Yes, “we.” No, not “we” as in my dog and I. “We” . . . the three of us: our dog, me, and my late husband. And so the veil of despair descends, and the shadows begin to form. Reminders are everywhere, once you begin actually seeing them. Some are subtle (like driving by the IHOP where he ate his last earthly meal) and some blatant (I really must put his tools away and the boxes they belong in, rather than leave them just as he left them on his workbench in the garage).
First thing, upon arising, my awareness level must be low. I see books on shelves. I’m barely aware of the pictures on the wall. I feel the worn carpet under my feet. I can even go to the grocery store, and just see merchandise neatly stacked on shelves. Why would anyone have a panic attack over any of these mundane things?
Recalling the Meanings of Things
As the day wears on, however, the meanings of these things return. Books on shelves become passages I read aloud to him when his eyesight was failing. Pictures on the wall remind me of the life we had together that was cut all too short (although, I must admit, out of self-preservation I’ve taken down most of “our” pictures and replaced them with pictures that are meaningful mainly to me). The worn carpet reminds me of how I was willing to wait, and wait, and wait, to buy new carpet, so that “we” could renovate the garage, and add concrete and block walls, and buy motorcycles, and . . . well, you get the idea.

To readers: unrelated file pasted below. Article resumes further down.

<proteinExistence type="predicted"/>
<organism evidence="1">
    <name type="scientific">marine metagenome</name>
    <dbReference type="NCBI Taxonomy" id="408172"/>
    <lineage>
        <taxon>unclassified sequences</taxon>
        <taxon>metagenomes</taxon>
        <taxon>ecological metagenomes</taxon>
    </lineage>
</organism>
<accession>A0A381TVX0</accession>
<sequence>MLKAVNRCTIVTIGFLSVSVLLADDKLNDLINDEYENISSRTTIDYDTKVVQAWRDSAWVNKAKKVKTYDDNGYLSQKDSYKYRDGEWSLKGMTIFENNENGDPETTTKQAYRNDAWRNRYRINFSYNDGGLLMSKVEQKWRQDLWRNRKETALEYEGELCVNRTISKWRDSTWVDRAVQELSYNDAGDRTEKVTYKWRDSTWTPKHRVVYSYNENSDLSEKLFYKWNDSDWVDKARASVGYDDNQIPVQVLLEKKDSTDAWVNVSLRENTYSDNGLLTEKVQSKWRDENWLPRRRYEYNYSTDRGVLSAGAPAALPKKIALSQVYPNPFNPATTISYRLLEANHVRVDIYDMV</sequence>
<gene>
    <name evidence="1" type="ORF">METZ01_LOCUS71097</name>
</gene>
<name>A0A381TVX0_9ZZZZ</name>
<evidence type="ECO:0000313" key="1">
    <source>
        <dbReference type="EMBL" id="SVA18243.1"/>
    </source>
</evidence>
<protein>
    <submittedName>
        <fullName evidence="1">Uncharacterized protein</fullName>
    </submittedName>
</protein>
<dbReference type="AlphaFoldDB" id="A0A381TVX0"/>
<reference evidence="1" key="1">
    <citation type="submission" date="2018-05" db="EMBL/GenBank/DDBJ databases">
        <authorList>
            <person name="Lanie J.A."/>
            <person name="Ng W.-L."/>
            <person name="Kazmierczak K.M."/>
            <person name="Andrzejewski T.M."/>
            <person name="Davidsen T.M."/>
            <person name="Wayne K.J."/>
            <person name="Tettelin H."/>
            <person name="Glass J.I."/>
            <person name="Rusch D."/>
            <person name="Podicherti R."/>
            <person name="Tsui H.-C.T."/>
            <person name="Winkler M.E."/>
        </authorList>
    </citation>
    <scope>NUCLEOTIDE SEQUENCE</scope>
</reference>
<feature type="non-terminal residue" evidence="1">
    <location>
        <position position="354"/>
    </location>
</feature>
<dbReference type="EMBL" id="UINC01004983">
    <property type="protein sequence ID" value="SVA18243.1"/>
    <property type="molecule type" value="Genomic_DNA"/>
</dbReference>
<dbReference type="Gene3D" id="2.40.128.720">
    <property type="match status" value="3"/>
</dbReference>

The grocery store is probably one of the worst places for me. It is where I had my first bonafide panic attack. I had to consciously hold on to the cart, and breathe deeply several times. As the “plum” in my throat rose to threaten tears, I bit my tongue to redirect my thoughts with some more “immediate” pain.
“No,” I thought to myself. “Today I don’t need to buy noodle bowls. I don’t eat them. They were his favorite, and he’s not here to eat them anymore.” And I don’t need to study the holistic health isle for yet another remedy. Nor do I need to buy any type of tobacco product.
Strange that those two products (tobacco and holistic herbs) – which pulled in two opposite directions of the health equation – should occur to me at almost the same moment. By the time I get back home with the groceries and put them away, I’m ready for a nap.
Sleep and Being Numb